The Dowager Empress and Anastasia's grandmother, Marie, gets her first number here. In it, she has become disillusioned because of all the women falsely claiming to be her beloved granddaughter. This song is sad because it shows this strong woman at a point of giving up, right when her true granddaughter Anya is right around the corner. It is so sad but beautiful.

"Land of Yesterday"

Parts of this song remind me of "Friend Like Me" from Aladdin. It's a bouncy song, not quite as lighthearted as some of the earlier songs, but not quite sad either. The former Russian citizens reflect on their former lives in their homeland, and a very Russian-sounding dance even ensues, sounding similar to Fiddler on the Roof's famous dance scene.

"The Countess and the Common Man"

This song concerns the reunion of former ill-fated lovers, Vlad (played by John Bolton) and Countess Lily (played by Caroline O'Connor), and Vlad's attempt to win Lily back. It's a fun song, with jabs from Lily and Vlad still attempting to woo her.

"In a Crowd of Thousands"

This new number has such a nice build and gorgeous melody. It's another one of my favorites from the new show. In it, Dmitry describes a day when he saw Princess Anastasia during a parade. Anya joins in on the memory, imagining what might have happened, but the moment reveals her true identity when she remembers something Dmitry didn't mention: him bowing to her. It's an important moment because it establishes Anya as the true daughter of the Romanovs. But it's also a nice little romantic song. 

"Meant to Be"

A very quick number, "Meant to Be" has Vlad reflecting on how much of a princess Anya looks, and then realizing that he forgot to factor love into the equation. He concludes that he shouldn't have let Anya and Dmitry dance. It's so short but so lovely. 

"Quartet at the Ballet"

This number starts off up-tempo and happy-sounding as Anya, the Dowager Empress, Dmitry, and Gleb all sing. Anya sings about her future and her grandmother, Dmitry sings about Anya and pushing himself to go through with giving her over to her grandmother. Meanwhile, the Dowager Empress sees Anya and wonders if it could be her granddaughter, but shakes herself out of it, determined to give up hope. Lastly, Gleb struggles with his warring heart and mind, as he has fallen for Anya but feels he must kill her for the sake of the revolution. 

"Everything to Win"

Another nice little number. Not especially noteworthy to me personally, but it's still a good song. Here, Dmitry waits outside while Anya has gone to meet her grandmother. He tries to make himself happy, but is struggling with the reality that he will lose Anya.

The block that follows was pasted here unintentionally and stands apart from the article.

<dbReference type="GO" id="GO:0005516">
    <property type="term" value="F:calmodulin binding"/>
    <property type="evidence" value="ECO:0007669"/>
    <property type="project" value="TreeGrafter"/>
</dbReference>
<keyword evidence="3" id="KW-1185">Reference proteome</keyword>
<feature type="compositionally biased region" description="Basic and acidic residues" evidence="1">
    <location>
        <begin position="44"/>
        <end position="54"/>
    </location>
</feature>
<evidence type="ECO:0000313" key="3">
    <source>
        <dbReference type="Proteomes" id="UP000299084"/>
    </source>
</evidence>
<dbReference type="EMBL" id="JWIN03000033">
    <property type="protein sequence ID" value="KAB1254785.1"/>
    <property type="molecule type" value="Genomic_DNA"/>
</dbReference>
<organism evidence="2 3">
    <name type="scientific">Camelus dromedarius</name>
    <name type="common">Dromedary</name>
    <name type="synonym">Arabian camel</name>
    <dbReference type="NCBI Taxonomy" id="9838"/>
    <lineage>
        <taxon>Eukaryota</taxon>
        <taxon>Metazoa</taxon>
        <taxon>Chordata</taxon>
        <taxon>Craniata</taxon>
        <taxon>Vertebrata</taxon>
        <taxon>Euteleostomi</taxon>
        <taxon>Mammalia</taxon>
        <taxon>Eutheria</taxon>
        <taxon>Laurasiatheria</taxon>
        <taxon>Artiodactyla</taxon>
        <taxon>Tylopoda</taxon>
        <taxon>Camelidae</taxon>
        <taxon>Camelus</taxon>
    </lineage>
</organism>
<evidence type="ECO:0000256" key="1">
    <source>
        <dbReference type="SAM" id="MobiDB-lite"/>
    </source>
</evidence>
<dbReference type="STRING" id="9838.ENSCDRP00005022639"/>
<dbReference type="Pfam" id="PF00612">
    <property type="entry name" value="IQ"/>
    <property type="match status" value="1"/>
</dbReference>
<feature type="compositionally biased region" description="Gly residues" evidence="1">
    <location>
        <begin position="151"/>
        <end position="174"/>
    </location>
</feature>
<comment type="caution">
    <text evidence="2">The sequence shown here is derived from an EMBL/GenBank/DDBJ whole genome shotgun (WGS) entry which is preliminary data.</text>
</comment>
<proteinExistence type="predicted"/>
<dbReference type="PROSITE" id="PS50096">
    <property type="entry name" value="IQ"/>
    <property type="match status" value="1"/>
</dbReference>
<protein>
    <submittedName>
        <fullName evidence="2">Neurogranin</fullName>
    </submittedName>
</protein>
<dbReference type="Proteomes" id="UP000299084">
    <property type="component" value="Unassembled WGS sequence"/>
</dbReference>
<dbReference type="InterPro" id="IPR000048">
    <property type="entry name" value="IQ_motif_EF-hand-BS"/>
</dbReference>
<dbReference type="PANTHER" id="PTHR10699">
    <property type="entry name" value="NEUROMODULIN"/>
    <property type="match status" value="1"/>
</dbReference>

"Once Upon a December (Reprise)"

Similar to the same emotional moment from the movie, this reunion between Anya/Anastasia and her grandmother is so beautiful and heartbreaking in a wonderful way. 

"The Press Conference"

In this fast-paced number, Countess Lily and Vlad hold off crowding reporters who want to know if Anastasia is the real princess. It's a fun, quick number that, I assume, gives the other characters time to change from their ballet outfits. 

"Everything to Win (Reprise)"

In this call back to Dmitry's song, Anya begins to think of him. Though she is happy to have finally found her grandmother, she knows that will lose Dmitry if she goes through with becoming a princess again. 

"Still/The Neva Flows (Reprise)"

I love this number. It is a confrontation between Gleb and Anya where he has come to kill her, trying to uphold his beliefs in the communist regime and honor his father, while Anya torments him with memories about her family's murder. It is extremely intense and has some gorgeous work from both characters. We especially get some nice work from Gleb as we see his intense internal struggle.


Anya decides not to reveal herself as Anastasia, choosing Dmitry instead. Her grandmother and Gleb dispel rumors of her, telling the world she is gone and does not exist anymore, brushing her off as a fairy tale so that she can live in peace with the one she loves. Her grandmother has another moment, though, still thinking about her. I really like how this ties into the historical rumors of Anastasia being alive, trying to make a plausible story of it. A very melancholy, bittersweet moment, but a lovely ending. 

There you go. Just a few simple thoughts on the cast recording. 

Have you listened to any of the songs from this album? What is your favorite?